If Zack Greinke keeps pitching like he has been, he'll leave Charles "Old Hoss" Radbourn in the dust.
Entering play Sunday, Greinke owned a 1.39 ERA, just behind Radbourn for 20th on the all-time single-season list. After twirling eight shutout frames against the Washington Nationals, Greinke lowered his mark to a minuscule 1.30, moving him past Mordecai "Three Finger" Brown and into a tie with Jack Coombs for 16th place all time.
If those names sound like a blast from the way-back past, well, that's because they are. Coombs last pitched in 1920, Brown in 1916 and Radbourn in 1891—which says a lot about the historically great season Greinke is having.
And there could be more history in the offing. With Sunday's gem, Greinke has now tossed 43.2 consecutive scoreless innings. That's the most by any pitcher since R.A. Dickey's 44.2-inning streak in 2012, per Baseball Almanac.
More to the point, it puts Greinke within shouting distance of the all-time record of 59 innings, set by another Los Angeles Dodgers right-hander, Orel Hershiser, in 1988.
That talk will have to wait at least a few more starts, if Greinke can keep putting up zeroes. For now, he and the Dodgers can bask in the glow of another exemplary outing.
Greinke throttled the Nats on Sunday, holding the National League East leaders to three singles and outdueling fellow NL Cy Young contender Max Scherzer. Oh, and he racked up a season-high 11 strikeouts for good measure.
According to Elias Sports Bureau data (via ESPN Stats & Info), Greinke is only the third hurler since the dawn of the 20th century to string together six straight scoreless starts in a season:
We could keep going like this, piling stat on top of stat. But the best thing is simply to watch Greinke work.
He has it all going right now—the full array of pitches, the precision control, the swing-and-miss stuff. You know the cliche about guys making it look easy?
Greinke is making it look easy.
In 2007, Greinke found himself in Kansas City's bullpen, though by 2009 he had bounced back to win an American League Cy Young Award.
Now at age 31 and pitching as well as he ever has, Greinke remains a unique figure off the field, as rotation-mate Clayton Kershaw explained to USA Today's Bob Nightengale: "He's just such an interesting guy. There's no one like him. He has a ton of different things that interest him and he's constantly gaining knowledge from different things. He wants to learn stuff, read stuff, and if he deems you worthy of listening, he'll tell you about it."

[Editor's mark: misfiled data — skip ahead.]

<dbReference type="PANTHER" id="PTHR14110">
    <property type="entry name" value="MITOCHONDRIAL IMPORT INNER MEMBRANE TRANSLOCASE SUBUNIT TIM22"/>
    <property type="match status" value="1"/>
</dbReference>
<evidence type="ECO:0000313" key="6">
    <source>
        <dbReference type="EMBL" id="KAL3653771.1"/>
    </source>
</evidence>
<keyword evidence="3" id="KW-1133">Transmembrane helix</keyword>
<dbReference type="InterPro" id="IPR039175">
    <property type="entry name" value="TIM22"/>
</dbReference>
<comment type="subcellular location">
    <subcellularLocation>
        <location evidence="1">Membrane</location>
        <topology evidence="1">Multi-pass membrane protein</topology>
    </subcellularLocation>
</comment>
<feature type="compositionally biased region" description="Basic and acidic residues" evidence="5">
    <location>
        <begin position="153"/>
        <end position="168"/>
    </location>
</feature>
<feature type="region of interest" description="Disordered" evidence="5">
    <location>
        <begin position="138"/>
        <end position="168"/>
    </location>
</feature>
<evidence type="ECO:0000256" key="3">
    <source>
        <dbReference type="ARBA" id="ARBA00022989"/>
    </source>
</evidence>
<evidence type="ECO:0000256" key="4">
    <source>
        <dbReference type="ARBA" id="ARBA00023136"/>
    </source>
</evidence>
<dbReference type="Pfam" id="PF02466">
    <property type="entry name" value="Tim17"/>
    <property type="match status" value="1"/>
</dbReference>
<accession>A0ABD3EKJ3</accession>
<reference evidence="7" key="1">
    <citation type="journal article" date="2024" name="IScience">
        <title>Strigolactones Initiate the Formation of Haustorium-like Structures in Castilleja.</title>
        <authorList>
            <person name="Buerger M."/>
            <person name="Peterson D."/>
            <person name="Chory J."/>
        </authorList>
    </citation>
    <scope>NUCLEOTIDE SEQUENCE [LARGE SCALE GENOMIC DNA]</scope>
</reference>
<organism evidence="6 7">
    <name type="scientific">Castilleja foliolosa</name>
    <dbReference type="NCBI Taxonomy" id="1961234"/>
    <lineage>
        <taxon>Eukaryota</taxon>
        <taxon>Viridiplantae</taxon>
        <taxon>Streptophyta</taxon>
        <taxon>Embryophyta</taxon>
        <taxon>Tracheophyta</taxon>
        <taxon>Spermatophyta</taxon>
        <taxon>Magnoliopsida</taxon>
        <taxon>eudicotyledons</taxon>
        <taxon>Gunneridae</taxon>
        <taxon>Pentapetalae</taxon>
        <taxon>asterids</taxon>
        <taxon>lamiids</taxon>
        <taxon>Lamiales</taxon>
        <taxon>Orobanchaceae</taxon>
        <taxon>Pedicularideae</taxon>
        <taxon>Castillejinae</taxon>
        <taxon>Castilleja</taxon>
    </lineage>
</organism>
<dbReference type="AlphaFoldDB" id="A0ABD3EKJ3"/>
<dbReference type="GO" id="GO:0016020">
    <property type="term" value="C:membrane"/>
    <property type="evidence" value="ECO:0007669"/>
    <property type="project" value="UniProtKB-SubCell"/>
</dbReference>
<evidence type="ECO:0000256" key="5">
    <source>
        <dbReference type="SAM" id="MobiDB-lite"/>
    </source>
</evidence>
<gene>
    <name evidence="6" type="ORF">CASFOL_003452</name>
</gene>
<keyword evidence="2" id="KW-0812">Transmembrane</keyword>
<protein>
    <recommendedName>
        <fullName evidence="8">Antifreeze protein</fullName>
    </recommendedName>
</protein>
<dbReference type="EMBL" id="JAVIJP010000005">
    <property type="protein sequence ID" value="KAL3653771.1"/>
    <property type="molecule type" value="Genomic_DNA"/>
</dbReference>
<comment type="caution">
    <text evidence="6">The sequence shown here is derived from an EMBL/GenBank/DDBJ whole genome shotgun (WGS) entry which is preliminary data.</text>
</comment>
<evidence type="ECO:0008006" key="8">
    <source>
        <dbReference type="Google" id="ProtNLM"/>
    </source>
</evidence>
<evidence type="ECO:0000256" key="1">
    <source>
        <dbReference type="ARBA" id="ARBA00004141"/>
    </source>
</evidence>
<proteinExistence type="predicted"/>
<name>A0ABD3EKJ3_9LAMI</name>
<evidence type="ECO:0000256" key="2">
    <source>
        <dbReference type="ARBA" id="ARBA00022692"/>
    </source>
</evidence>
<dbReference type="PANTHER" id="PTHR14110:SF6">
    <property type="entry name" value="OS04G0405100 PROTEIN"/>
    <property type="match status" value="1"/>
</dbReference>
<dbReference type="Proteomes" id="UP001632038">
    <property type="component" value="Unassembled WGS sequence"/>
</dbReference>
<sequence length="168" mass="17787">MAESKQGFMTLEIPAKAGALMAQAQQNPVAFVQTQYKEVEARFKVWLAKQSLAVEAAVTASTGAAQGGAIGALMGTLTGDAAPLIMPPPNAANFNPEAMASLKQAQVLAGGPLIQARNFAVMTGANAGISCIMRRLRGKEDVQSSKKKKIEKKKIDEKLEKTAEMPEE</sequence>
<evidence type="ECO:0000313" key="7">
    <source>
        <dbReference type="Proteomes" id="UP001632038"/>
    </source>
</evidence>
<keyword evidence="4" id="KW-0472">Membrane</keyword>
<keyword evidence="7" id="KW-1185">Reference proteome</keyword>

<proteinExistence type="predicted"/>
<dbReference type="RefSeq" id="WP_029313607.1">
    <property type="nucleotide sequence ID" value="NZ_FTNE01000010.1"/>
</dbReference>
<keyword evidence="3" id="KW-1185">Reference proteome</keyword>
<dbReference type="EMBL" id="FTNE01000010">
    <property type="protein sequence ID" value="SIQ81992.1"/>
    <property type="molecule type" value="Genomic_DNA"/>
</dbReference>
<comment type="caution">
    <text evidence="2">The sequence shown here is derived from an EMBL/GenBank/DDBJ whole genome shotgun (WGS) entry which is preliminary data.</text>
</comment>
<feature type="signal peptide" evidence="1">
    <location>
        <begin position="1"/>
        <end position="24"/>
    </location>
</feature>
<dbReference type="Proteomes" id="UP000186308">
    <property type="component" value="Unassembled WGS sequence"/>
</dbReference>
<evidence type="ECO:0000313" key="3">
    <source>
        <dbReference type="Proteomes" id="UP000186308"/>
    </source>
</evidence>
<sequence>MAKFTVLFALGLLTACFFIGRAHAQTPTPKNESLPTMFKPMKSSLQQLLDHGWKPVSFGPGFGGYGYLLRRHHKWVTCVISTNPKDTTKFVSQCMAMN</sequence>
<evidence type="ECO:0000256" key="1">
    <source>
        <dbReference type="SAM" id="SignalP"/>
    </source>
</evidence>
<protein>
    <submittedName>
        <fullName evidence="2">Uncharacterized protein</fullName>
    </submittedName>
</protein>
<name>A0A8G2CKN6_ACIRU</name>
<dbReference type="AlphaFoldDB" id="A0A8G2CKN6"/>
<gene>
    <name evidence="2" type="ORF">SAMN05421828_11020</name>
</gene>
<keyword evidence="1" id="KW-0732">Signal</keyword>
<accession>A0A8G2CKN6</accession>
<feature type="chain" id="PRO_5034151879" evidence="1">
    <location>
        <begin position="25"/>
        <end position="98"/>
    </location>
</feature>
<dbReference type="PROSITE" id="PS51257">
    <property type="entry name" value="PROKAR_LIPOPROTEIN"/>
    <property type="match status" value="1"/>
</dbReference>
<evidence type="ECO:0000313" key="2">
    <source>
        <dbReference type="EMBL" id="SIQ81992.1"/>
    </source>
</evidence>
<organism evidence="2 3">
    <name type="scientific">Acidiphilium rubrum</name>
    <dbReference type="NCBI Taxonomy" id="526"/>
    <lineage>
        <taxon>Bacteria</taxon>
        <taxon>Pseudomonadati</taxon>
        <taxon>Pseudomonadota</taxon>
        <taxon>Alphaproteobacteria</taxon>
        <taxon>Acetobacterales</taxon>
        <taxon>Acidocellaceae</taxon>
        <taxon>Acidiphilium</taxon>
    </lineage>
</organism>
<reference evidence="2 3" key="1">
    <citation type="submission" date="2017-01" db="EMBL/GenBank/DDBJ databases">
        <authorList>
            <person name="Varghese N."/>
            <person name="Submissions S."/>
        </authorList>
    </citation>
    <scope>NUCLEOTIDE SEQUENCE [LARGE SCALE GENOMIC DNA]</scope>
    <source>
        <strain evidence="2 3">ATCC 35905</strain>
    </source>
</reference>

So he's an enigma, a riddle, an oddity. That only adds to his appeal, lending shades and nuance to the unvarnished dominance he's displaying between the lines.
"I don't really think about it," Greinke said of the scoreless streak, per Anthony Witrado at ESPN.com. "I had a good [streak] in Kansas City, but I don't really pay attention to it. I guess I just don't think about the past, or the future."
ESPN Insider Buster Olney thinks "Greinke is throwing so well and is such an unusual pitcher that it seems like a foregone conclusion" he'll opt out of his $147 million Dodgers contract this fall and seek an even bigger free-agent payday.
It's hard to argue with the logic there, especially when you consider the $210 million deal Scherzer got with the Nationals this winter. That was before Scherzer's current, career-best campaign. And Greinke, right now, is outpitching Mad Max.
Heck, he's outpitching everyone, including players who hung 'em up during the Benjamin Harrison administration.
This is a pitcher at the absolute peak of his game. Greinke is challenging history every time he takes the hill.
Move over, Old Hoss Radbourn—you've got company.
All statistics current as of July 19 and courtesy of MLB.com unless otherwise noted.